I have been trying some new communication tools for the last several months. Two in particular that I am finding a great deal of value with are Yammer and Diigo. While both of these tools are social tools and are very similar to other platforms I take advantage of, they seem to be supporting slightly different kinds of work for me. This is not a call to arms per se, but it is an attempt to introduce them to a wider audience and to see if having more people in the mix drives more utility for me (and us).
This is really about trying to stay better connected in my new position with those in and around TLT at Penn State. Not that I am not using these tools with people outside TLT, because I am, it is that I do think there area handful of affordances with these spaces that need to be better understood and explored. Both of these tools are also things I have been working with my peers at PSU to adopt in our senior leadership team for very similar reasons, but the key reasons are to help our group stay more easily and efficiently connected and aware of daily activity. I’ll try to share a bit about why I am interested in exploring these spaces and would ask for your feedback about how and why you might want or not want to participate.
I have had a Yammer account for a couple of years, really from right after they hit the scene. As a very early twitter and facebook adopter the idea of a social stream application made sense to me. When I first started using yammer what didn’t make sense was the need for yet another social network — a closed one at that. I just didn’t see the value. My job allowed me to freely write, podcast, broadcast, etc really anything I felt like so hiding updates in a closed network provided zero value. Since starting in my new position that need has changed for a few reasons.
The first is that I oversee staff in lots of places across PSU — here at University Park and at various campus locations throughout the Commonwealth. This poses an amplified challenge for me in that I am collocated with less than a third of the staff that makes up TLT. Whereas when I was director of ETS I could almost yell down the hall and connect with about 85% of the staff, that just isn’t in the cards now. The other, and perhaps bigger reason, is my own temporary need to be more guarded with blog posts about organizational discussions. This has nothing to do with hiding my thinking out of fear, it has almost everything to do with simply not yet fully understanding the boundaries of my new position. As it did with ETS, the level of understanding will emerge with time. Clearly I am still blogging (as this post proves), I am just doing it far less and with less open organizational thinking. Yammer may prove a safe place to test my voice.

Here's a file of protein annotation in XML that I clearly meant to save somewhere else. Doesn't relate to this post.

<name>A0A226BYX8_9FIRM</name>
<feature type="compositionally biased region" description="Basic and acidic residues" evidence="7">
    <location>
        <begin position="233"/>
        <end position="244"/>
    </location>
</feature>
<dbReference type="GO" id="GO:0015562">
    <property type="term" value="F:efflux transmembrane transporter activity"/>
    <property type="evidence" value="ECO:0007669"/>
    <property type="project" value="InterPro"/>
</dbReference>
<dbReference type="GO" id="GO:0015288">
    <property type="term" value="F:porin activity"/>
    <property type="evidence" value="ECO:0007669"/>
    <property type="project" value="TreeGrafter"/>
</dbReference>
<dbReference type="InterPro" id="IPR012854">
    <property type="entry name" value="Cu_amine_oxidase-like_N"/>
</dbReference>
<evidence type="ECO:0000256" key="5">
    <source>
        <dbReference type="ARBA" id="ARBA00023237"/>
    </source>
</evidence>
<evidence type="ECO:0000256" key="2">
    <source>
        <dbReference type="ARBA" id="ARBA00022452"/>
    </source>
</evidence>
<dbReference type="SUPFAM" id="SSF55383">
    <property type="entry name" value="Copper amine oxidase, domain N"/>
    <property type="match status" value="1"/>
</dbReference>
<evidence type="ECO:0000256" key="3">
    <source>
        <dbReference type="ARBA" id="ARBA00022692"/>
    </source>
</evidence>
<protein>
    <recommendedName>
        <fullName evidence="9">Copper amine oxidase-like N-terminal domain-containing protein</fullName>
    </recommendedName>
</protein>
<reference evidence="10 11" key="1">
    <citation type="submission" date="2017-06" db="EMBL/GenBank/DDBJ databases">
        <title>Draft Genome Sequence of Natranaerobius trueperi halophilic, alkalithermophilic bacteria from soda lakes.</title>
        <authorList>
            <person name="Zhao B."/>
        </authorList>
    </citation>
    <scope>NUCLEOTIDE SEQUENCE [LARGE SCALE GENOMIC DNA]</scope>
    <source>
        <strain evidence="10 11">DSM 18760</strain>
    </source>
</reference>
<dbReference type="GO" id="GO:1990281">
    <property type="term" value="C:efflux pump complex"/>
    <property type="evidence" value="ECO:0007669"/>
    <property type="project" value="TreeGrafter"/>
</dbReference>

At any rate I am giving Yammer a fresh try. I have created two new private groups — one for TLT and one for the ITS SLT. As one might expect with such a new endeavor, I am seeing uneven participation in each but am very encouraged by how it is connecting some important dots for me (especially in the SLT context). Those that are participating are helping me see the bigger picture each day — and I have to admit that seeing what they are up to and up against is somehow both very interesting and encouraging. I get to see short bursts of information throughout the day that helps inform me and keep me pressing towards our shared vision of what our organization is all about. What I am hoping to arrive at is the right mix of tools that can drive towards a more collaborative and engaged TLT organization over time. I would love to have everyone in TLT join the PSU TLT group in yammer so we can explore if that goal is attainable in part by taking advantage of this shared online space.
I started taking Diigo seriously back in November or December when the much hyped demise of Delicious was leaked across the web. Again, Diigo was something I have had an account at for years but didn’t find enough interest in the environment because it didn’t offer anything compelling over the large, connected network that delicious did. That changed when I invited members of the SLT into a private group and started to see posts show up regularly from my boss. This allowed me to gain some critical insight into the kinds of things that captures his attention, and with diigo’s advanced annotation tools I could see the exact pieces of the articles that he found interesting.
Like yammer I then created a TLT group that I have watched grow in both membership and posts. What has blown me away has been the depth and substantive nature of conversations that have emerged with diigo itself. In a lot of ways it has become an active sub-community where we share content, thinking, and ideas related to the things we are collectively exploring. I like that quite a bit. Again, what I would love to see are more people asking to join from across TLT so we can open the conversation up to more activity. I honestly want to know what it looks like when I can stay current with what people across TLT are finding both interesting and relevant enough to annotate, save, and share with their colleagues.
I remain convinced that the easier and more efficient we make it to stay connected and share the stronger an overall organization we can become. I have been amazed with the collective intelligence of TLT whenever I have a chance to be in a room with members of our group — the problem is that the realities of time and location keep us from assembling like that very often. Using both yammer and diigo have given me a new chance to stay engaged, albeit in different ways as before, with people across the University. It has also allowed me to share things and generate new forms of conversations. It is all very interesting and exciting to me. Anyone else feel like joining in?
This originally appeared in my PSU Blog space. Sorry for any multiple alerts to its publication